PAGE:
In the section on Luther’s impact on continental philosophy, articles tease out under-appreciated connections between Luther and the philosophies of Leibniz, Kant, Fichte, Hegel, Feuerbach, Kierkegaard, and Nietzsche. I learned much from this section, particularly regarding how Luther influenced these philosophers in both documented (such as Feuerbach’s abundant citing of Luther in his Essence of Christianity) and undocumented ways (such as the claim by David Vessey that Heidegger’s understanding of fallenness deeply resonates with Luther’s theological anthropology). Most impactful for me was Gregory Johnson’s exploration of Luther’s and Nietzsche’s diagnoses of the human condition. Johnson argues that both men focus on a paradigmatic experience of loss in human existence, an experience we create for ourselves. In order to live amidst the loss, Johnson suggests that both men employ “radical hope” (a term Johnson borrows from Jonathan Lear) that refuses to let despair or nihilism have the last word. Johnson’s essay not only reframes Luther’s theology in a fresh way, but it also ignited an interest in going back to Nietzsche, someone I put down long ago.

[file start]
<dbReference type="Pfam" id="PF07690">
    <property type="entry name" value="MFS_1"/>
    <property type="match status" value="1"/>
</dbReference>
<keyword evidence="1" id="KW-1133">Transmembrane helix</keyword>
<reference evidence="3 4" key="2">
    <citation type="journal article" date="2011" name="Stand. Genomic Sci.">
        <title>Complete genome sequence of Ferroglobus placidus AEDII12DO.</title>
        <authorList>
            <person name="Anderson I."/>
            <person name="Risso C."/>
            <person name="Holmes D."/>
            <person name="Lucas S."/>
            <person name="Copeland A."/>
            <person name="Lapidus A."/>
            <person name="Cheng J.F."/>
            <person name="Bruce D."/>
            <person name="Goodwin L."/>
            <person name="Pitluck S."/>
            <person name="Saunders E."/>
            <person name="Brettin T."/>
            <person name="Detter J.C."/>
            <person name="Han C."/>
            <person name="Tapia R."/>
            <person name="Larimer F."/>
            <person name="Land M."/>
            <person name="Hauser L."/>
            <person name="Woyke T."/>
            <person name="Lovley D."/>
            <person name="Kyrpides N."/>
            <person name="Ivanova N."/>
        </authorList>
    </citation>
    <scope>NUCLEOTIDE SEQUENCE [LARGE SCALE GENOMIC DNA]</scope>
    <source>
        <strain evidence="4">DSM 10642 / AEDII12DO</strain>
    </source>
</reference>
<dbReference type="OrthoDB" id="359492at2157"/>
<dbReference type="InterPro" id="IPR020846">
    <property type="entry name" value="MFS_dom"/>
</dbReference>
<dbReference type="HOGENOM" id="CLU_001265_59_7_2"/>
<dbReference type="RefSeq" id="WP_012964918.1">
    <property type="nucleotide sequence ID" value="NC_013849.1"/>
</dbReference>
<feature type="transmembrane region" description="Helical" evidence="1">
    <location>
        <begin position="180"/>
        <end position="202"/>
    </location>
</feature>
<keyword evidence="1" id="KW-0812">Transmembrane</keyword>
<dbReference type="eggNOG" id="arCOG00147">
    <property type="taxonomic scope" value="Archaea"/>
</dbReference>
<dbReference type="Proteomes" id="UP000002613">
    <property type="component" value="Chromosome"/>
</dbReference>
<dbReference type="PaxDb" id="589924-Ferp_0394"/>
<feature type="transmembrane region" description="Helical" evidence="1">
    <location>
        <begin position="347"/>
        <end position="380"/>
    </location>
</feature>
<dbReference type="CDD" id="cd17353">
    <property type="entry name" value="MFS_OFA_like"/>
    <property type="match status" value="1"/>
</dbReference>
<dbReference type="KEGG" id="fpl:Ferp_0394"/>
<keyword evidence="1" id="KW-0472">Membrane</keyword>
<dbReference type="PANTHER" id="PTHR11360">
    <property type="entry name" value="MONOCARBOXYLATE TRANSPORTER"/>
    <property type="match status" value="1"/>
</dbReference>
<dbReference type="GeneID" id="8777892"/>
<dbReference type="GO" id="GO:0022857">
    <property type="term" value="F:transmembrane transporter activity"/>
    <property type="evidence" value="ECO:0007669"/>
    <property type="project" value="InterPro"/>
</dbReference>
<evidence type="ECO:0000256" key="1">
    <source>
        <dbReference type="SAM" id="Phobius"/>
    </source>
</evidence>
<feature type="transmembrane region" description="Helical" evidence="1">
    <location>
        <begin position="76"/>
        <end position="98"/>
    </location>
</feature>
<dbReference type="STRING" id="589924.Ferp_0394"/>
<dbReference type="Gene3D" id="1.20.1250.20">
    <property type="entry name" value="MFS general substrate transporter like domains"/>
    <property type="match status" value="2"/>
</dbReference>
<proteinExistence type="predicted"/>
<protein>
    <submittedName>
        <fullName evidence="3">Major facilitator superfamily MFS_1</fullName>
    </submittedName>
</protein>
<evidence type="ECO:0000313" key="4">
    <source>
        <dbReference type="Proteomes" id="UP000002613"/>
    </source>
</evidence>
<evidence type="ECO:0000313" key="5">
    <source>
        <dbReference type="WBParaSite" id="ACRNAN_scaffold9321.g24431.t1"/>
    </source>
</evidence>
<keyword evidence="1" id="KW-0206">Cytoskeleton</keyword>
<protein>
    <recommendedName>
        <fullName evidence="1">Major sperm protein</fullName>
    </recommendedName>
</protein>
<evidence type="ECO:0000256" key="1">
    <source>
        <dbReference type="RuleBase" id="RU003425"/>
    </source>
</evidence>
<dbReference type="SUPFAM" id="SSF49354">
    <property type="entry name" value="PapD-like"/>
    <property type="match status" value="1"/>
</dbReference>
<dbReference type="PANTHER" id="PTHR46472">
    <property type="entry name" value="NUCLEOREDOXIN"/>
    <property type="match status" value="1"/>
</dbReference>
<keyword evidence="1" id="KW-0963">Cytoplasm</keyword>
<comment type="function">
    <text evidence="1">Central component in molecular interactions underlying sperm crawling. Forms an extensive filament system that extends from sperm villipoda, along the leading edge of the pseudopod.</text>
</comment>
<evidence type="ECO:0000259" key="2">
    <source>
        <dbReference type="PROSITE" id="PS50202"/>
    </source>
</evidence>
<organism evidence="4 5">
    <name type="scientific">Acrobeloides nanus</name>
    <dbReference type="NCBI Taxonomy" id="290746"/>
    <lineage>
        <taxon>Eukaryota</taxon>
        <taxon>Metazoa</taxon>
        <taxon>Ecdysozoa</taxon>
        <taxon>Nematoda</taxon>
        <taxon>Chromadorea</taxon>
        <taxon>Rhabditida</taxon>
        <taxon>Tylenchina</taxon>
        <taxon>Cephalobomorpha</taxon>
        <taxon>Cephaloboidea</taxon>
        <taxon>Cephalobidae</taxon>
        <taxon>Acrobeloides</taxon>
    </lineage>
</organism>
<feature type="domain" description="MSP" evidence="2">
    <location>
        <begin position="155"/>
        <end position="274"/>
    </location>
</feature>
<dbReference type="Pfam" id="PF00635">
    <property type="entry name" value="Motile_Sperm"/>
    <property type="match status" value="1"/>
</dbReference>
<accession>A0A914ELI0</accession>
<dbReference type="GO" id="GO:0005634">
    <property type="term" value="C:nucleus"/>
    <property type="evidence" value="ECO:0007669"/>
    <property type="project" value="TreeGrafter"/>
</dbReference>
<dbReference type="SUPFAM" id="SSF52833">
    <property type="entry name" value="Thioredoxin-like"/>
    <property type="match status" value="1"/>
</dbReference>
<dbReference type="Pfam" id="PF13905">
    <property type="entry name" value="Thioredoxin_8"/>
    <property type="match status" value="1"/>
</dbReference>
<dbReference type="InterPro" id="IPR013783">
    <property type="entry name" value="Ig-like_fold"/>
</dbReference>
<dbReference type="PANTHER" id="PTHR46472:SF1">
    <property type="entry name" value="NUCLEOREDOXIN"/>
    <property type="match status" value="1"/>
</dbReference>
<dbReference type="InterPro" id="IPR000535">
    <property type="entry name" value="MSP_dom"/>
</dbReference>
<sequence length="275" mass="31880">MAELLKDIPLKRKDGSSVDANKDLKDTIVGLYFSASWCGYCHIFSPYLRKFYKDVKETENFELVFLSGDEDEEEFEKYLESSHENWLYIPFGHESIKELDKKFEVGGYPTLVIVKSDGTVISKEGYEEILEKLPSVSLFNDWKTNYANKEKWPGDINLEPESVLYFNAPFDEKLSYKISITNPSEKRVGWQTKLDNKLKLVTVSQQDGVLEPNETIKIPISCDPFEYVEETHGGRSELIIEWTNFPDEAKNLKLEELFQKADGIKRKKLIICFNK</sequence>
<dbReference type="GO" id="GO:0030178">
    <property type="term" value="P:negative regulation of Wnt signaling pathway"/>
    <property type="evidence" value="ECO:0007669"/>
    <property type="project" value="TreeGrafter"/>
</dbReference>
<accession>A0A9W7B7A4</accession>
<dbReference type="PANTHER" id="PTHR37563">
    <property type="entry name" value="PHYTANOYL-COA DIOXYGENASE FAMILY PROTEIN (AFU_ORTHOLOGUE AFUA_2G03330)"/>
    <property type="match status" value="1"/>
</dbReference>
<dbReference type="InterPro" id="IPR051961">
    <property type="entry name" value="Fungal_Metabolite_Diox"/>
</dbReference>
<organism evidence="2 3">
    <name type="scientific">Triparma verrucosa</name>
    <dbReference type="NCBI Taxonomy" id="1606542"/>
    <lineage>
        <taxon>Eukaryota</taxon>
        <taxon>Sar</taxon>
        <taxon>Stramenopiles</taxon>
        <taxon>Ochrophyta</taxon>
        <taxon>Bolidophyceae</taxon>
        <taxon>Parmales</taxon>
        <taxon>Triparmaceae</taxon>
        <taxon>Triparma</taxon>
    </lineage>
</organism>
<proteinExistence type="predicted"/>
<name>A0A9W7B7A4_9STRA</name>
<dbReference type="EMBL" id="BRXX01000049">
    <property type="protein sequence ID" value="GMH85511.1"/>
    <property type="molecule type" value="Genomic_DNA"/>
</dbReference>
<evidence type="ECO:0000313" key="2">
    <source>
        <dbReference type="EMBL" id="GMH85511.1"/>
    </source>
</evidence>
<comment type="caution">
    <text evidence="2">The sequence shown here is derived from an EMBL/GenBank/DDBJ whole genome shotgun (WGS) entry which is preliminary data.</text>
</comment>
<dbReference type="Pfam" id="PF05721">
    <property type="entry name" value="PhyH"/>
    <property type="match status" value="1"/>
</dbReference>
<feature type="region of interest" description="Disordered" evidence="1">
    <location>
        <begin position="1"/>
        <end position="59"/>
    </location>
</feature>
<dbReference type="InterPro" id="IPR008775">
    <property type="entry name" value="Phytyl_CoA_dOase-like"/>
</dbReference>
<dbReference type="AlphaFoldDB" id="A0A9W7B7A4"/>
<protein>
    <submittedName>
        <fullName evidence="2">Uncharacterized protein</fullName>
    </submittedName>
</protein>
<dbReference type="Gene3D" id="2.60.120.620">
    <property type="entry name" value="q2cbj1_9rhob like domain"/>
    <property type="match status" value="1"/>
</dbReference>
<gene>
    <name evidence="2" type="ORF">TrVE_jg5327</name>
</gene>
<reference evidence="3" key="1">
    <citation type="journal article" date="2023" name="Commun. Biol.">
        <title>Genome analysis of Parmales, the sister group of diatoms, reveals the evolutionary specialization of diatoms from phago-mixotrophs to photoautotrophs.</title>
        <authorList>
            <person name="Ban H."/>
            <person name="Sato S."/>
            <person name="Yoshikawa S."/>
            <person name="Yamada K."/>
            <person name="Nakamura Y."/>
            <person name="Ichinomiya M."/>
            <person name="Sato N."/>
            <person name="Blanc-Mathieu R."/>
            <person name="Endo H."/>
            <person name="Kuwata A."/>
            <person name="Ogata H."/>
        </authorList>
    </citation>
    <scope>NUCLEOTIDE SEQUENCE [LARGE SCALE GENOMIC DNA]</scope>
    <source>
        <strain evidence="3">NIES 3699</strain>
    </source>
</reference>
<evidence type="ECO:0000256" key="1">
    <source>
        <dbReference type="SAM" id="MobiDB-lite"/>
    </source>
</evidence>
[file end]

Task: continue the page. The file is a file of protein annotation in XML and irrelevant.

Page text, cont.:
In the final section on the significance of Luther for philosophy today, articles deal with numerous issues of contemporary significance, such as environmental philosophy, sexuality, and feminist philosophy. Several also address the issue of vocation, including Pauline Kaurin’s insightful reflections on the vocation of an academic philosopher. Kaurin’s proposals—that philosophers recognize they live in community and that their work should be for the common good, as well as the insistence that alongside philosophical interrogations in the classroom there also be space for the what Luther might call the “pastoral” role of the academic—are good counsel for any doctors of philosophy who find themselves in a classroom.

In her epilogue, Dragseth is clear that while this text may have broken new ground in research on Luther and philosophy, there is more work to be done. I agree. I’d love to see more work on the philosophical significance of Luther’s treatment of other religions, for instance. But one book can’t do everything, and The Devil’s Whore is an excellent volume on a long-neglected topic. May this text be the first of many new works dedicated to the rethinking Luther’s view of reason as “the devil’s whore.”